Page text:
But there are some things about beans that aren’t as awesome. The liquid in canned beans can be incredibly salty, so you should rinse them if sodium is a concern. They can be high calorie, but let’s be honest, compared to what American’s normally eat, they’re relatively low-calorie. And of course, there’s the issue of flatulence. I have a simple solution: if someone starts *sniff* *sniff* ing and making an ugly face at you, look puzzled and point at the person next to you. If that doesn’t work, you could try the following:

he who smelt it, dealt it
he who deduced it, produced it
he who denied it, supplied it

Speaking of which, why is the subject in all of those phrases a male? Oh right, because girls don’t fart and if they do they point at a boy and say he did it it smells like roses.

Anywho, I decided to make some hummus at home and it was incredibly easy. Sort of. You see, I love Asian grocery stores because you can get things you probably can’t find at other grocers and their items are cheap! But if you need some sort of specialty item and you’re having a hard time finding it, good luck finding someone who can speak enough English to tell you where it is. Most recipes for hummus I found required tahini, and one employee looked at me with a puzzled look and another took me to the aisle with Thai chili’s. I didn’t fare any better at my local grocer as they had only had tahini sauces. So if you’re intent on getting tahini, try Trader Joe’s or My Organic Market; or you can grind up your own like I did.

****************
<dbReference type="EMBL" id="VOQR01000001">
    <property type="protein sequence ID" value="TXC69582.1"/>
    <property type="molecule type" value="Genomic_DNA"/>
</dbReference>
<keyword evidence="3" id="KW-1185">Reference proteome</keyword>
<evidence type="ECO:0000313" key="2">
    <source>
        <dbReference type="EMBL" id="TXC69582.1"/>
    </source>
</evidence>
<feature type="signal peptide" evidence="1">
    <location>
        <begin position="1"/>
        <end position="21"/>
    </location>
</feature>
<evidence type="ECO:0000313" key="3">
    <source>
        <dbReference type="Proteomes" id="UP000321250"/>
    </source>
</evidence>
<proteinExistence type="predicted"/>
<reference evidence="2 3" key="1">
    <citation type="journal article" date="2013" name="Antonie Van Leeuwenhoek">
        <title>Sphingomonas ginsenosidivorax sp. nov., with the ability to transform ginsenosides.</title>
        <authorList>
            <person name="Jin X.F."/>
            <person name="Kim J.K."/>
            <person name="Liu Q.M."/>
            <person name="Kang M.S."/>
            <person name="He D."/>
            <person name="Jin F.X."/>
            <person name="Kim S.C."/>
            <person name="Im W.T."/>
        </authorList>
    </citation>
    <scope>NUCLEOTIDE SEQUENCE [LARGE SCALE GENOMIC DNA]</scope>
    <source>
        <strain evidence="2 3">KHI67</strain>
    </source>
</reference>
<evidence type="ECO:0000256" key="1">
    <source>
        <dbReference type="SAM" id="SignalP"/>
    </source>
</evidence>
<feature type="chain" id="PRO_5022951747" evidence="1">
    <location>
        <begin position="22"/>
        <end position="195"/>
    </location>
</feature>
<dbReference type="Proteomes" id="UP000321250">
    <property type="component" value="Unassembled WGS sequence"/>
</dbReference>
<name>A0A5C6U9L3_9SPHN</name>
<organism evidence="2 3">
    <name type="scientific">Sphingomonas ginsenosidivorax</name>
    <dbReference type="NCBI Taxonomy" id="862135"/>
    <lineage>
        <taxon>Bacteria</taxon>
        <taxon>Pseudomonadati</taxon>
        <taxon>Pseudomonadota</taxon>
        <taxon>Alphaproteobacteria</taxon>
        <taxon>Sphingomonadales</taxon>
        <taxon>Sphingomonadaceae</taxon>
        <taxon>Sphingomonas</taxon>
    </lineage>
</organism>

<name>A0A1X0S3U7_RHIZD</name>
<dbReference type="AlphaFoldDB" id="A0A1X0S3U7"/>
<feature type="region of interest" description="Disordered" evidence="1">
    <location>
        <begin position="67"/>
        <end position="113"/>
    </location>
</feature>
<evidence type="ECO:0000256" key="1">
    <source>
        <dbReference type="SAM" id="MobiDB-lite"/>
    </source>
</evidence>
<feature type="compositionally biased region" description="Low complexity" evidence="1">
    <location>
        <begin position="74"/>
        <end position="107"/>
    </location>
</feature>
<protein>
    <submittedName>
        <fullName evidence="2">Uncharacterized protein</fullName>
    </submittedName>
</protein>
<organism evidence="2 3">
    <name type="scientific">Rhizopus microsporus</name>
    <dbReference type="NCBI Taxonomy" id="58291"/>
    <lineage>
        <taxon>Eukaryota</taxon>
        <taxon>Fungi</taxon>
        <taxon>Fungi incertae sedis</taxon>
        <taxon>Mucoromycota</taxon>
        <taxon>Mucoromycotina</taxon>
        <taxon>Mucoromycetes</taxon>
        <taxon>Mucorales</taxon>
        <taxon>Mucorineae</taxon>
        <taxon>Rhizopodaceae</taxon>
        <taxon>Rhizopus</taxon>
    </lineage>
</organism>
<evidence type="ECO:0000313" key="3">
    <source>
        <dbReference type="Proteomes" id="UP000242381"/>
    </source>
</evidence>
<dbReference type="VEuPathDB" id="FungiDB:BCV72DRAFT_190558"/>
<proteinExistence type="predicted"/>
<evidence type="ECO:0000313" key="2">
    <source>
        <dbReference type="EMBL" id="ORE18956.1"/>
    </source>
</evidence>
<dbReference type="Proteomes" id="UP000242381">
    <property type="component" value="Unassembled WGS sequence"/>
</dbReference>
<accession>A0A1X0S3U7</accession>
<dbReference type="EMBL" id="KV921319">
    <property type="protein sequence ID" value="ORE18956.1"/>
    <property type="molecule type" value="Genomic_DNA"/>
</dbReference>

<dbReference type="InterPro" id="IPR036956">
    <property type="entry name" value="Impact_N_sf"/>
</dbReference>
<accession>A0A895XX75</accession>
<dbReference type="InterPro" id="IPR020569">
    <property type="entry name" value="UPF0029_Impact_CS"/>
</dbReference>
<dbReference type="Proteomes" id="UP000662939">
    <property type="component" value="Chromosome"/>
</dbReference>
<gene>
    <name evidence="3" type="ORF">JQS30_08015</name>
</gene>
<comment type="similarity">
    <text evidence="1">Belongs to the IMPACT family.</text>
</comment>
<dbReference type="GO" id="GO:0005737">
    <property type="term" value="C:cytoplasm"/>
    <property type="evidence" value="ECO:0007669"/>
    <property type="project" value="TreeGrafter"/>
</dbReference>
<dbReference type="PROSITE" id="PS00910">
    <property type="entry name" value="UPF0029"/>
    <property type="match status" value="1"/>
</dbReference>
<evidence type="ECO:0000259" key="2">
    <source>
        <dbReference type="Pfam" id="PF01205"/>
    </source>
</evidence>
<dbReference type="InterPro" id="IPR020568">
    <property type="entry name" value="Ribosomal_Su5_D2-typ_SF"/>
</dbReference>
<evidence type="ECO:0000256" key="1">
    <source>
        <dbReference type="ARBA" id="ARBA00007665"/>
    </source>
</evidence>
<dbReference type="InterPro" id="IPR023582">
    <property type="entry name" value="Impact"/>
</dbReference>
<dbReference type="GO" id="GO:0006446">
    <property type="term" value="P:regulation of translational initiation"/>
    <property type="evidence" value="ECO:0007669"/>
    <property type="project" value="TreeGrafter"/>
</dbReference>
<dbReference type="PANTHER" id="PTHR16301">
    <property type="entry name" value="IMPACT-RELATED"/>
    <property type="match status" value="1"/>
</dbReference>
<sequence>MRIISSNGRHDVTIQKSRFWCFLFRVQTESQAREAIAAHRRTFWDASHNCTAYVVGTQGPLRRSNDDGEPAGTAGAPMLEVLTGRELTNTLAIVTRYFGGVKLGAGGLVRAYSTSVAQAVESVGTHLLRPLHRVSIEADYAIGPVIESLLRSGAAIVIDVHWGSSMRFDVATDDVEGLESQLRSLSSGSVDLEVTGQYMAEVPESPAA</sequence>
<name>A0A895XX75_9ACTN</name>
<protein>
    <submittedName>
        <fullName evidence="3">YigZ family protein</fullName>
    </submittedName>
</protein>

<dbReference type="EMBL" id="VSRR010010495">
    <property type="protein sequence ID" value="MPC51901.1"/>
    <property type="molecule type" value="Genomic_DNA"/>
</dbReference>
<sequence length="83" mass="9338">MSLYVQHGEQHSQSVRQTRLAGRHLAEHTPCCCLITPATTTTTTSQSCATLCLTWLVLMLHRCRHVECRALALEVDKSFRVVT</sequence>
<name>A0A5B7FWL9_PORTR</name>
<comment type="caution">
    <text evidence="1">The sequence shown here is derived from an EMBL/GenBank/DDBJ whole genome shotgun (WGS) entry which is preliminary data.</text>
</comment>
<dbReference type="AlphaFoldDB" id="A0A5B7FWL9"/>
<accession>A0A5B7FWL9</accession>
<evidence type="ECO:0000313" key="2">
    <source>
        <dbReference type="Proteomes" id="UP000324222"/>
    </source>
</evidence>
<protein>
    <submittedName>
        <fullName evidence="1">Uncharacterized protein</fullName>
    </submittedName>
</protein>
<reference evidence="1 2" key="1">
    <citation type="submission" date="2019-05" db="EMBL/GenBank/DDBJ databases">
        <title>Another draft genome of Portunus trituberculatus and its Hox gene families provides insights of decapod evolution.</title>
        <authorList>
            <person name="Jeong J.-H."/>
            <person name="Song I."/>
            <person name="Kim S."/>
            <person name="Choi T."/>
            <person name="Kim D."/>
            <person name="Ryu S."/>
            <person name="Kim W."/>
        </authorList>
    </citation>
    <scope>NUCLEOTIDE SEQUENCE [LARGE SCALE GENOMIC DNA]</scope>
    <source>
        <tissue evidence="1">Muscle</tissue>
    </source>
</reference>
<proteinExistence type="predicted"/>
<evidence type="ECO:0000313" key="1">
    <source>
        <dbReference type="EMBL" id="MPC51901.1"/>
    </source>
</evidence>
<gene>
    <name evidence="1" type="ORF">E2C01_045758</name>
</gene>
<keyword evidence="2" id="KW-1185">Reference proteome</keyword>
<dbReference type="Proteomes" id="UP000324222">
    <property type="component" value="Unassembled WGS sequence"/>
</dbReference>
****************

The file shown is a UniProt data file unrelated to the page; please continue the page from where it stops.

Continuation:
Pop’s Garlic Hummus

Having been foiled in my attempts to get tahini in a grocer nearby, I decided to make my own. As  hard as it is to find, not to mention expensive, you’d think tahini was something really special; but all it is is ground up sesame seeds. You control the flavor based 1) whether the seeds are whole or hulled and 2) if/how long you roast them for.